It is hard to be a Pole in Lithuania

Znad Wilii

On 21 April I was finishing reading a book “Moja Wileńszczyzna i moje Kresy” (in the past, “Wileńszczyzna” (the Vilnius Region) and “Kresy” (Borderlands) were a part of Poland) written by Krzysztof Jeremi Sidorkiewicz, when in Polish electronic media disturbing and shocking news was announced at noon. In Soleczniki in Lithuania someone has scrawled an insulting graffiti on a wall saying “Poles – get out of Lithuania” I was going to write a review of this book before I heard the news but after learning about the graffiti in Soleczniki I can recommend the book straightaway. It explains the reasons for such a behaviour and describes moral and political atmosphere in which offensive for Poles graffiti can and probably will appear on walls in Lithuanian cities.

The book contains Sidorkiewicz’s sketches, small reportage and columns written by him in newspapers such as “Ilustrowany Kurier Polski”, “Promocje Pomorskie”, “Gazeta Polskia” and, most importantly, in „Kurier Wileński” between 1993 – 2013.

He knows the subject very well and writes in a great conversational style. Sidorkiewicz talks about the Vilnius Region and Borderlands from both present and past perspective. According to the author, the Vilnius Region is a place of rivalry between Lithuanians, Poles, Belarussians, Russians and, to some extent, Jews. From time to time, those nations manage to coexist peacefully but more often than not, they feud and quarrel with each other. Sometimes, even felonies are committed.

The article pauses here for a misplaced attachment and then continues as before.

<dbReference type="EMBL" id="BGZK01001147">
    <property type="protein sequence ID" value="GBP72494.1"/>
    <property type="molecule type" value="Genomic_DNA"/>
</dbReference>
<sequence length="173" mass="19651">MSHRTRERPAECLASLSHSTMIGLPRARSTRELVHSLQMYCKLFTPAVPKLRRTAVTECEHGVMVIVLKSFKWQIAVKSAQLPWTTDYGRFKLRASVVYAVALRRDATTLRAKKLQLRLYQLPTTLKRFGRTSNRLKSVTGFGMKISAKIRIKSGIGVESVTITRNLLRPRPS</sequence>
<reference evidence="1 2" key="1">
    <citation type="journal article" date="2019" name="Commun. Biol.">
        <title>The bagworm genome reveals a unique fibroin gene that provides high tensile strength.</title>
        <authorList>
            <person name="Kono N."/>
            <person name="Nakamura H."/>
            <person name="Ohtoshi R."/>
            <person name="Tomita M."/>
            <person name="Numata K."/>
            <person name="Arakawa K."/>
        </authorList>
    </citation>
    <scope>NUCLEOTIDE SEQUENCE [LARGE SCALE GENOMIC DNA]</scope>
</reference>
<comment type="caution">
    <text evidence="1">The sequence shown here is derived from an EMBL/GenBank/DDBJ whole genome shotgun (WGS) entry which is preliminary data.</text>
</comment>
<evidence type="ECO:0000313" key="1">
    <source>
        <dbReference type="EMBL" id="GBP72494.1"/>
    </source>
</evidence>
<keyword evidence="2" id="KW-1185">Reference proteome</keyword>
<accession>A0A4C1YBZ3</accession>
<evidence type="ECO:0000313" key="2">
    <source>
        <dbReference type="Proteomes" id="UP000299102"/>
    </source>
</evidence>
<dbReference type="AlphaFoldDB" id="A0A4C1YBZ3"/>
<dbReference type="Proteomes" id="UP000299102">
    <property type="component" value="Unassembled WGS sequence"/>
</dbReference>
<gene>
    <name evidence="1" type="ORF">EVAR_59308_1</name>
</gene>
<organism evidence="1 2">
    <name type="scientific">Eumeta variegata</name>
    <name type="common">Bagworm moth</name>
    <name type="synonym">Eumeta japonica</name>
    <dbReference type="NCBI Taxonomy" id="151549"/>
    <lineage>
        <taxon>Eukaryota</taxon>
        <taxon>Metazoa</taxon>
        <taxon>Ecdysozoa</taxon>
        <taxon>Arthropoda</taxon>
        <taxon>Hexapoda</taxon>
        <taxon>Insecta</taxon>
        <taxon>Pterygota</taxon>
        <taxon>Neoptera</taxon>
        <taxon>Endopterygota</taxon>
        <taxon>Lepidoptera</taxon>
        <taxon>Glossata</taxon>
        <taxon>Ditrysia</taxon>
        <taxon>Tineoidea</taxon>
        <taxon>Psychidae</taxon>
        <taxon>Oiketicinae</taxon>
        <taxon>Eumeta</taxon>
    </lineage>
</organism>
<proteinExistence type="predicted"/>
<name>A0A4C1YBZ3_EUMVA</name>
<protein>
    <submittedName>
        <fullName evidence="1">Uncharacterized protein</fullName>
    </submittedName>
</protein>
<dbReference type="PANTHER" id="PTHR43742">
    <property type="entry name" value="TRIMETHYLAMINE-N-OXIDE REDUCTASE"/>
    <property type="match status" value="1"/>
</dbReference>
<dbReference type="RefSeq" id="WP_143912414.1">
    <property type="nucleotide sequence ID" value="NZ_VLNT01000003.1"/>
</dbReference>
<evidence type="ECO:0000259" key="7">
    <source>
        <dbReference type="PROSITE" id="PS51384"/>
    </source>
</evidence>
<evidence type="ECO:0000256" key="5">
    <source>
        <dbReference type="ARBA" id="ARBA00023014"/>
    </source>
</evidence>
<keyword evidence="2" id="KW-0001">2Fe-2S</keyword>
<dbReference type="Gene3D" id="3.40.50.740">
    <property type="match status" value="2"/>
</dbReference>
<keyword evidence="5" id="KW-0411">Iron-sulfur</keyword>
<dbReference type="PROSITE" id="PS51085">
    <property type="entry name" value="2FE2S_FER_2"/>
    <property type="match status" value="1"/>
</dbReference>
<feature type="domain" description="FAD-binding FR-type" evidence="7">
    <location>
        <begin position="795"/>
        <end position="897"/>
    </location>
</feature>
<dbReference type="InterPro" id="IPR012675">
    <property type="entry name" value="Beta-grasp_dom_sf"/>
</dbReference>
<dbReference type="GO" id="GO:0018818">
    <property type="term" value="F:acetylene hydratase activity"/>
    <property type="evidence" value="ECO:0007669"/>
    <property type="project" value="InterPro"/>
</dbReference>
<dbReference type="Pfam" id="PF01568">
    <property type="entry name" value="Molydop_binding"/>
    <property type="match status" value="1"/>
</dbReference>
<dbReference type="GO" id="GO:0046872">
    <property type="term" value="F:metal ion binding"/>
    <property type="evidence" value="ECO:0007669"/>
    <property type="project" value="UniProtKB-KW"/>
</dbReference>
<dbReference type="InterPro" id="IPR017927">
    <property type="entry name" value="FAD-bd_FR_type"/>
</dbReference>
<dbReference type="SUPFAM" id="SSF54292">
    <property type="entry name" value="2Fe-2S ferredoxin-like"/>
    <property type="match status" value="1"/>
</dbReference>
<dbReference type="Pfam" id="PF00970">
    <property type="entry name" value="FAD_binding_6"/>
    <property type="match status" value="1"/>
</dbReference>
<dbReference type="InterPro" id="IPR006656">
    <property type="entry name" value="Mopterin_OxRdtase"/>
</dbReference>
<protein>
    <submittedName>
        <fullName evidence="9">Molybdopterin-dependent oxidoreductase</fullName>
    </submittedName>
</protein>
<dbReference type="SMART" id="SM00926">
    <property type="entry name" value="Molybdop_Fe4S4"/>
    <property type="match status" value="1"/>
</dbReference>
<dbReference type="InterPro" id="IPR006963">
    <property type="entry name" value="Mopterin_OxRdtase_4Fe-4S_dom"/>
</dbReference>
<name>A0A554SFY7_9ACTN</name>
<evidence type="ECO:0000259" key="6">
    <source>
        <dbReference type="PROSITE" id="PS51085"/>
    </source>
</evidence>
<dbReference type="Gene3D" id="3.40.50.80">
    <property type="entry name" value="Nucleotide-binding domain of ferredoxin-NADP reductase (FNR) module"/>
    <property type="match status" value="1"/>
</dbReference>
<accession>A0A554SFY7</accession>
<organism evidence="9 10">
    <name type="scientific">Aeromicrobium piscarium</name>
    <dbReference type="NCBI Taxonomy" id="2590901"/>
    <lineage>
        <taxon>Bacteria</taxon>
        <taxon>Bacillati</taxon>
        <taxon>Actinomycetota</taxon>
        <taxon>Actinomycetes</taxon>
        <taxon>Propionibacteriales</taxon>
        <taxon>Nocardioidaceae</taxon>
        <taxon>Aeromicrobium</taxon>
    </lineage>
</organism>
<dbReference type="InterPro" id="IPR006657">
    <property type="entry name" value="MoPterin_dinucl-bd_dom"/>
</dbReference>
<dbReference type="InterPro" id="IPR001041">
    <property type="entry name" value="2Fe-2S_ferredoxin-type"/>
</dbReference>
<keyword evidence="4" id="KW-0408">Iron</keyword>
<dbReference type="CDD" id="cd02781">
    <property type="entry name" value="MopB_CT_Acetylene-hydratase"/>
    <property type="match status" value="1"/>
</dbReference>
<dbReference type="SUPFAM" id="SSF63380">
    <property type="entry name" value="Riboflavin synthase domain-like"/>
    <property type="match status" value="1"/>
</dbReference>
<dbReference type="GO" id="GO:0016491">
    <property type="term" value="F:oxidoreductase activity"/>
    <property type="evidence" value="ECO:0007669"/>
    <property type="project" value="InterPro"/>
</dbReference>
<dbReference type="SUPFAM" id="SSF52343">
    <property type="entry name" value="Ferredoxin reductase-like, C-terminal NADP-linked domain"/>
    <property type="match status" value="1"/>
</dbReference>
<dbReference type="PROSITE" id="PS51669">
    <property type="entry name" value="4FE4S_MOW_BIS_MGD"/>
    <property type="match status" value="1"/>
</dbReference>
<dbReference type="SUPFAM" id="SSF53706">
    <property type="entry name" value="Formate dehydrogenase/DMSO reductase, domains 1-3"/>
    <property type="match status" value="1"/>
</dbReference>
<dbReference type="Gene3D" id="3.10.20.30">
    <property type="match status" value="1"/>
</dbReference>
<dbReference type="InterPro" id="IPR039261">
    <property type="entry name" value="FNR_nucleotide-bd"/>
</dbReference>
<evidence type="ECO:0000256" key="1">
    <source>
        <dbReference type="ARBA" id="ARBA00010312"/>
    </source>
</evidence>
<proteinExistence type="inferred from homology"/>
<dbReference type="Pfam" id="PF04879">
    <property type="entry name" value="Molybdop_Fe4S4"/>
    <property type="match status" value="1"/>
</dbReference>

Lithuanians bear a grudge against Poles. According to them, during the Polish–Lithuanian Commonwealth, Polish people imposed their will and vision of development, which was not beneficial for Lithuania. The Polish-Lithuanian Union enhanced wealth for Poles and induced exploitation of the Lithuanian nation. Such a perspective is offered by many influential Lithuanian groups to this day.

And what happened later? Lithuania became a place where severe persecution of Poles took place right after the January Uprising in Poland. The Polish language was banned on the territory of the Grand Duchy of Lithuania. Sidorkiewicz writes: “On the entrance door of most of the offices, institutions, hotels, inns and cafés there were plaques with provocative inscriptions “Polakom i sobakomwchod zapreszczon (No Poles and dogs allowed)”. At the same time, Lithuanian education and culture was supported in the Russian Partition of Poland. By successfully implementing the “divide and rule” policy, Russians induced antagonism between Polish people and Lithuanians.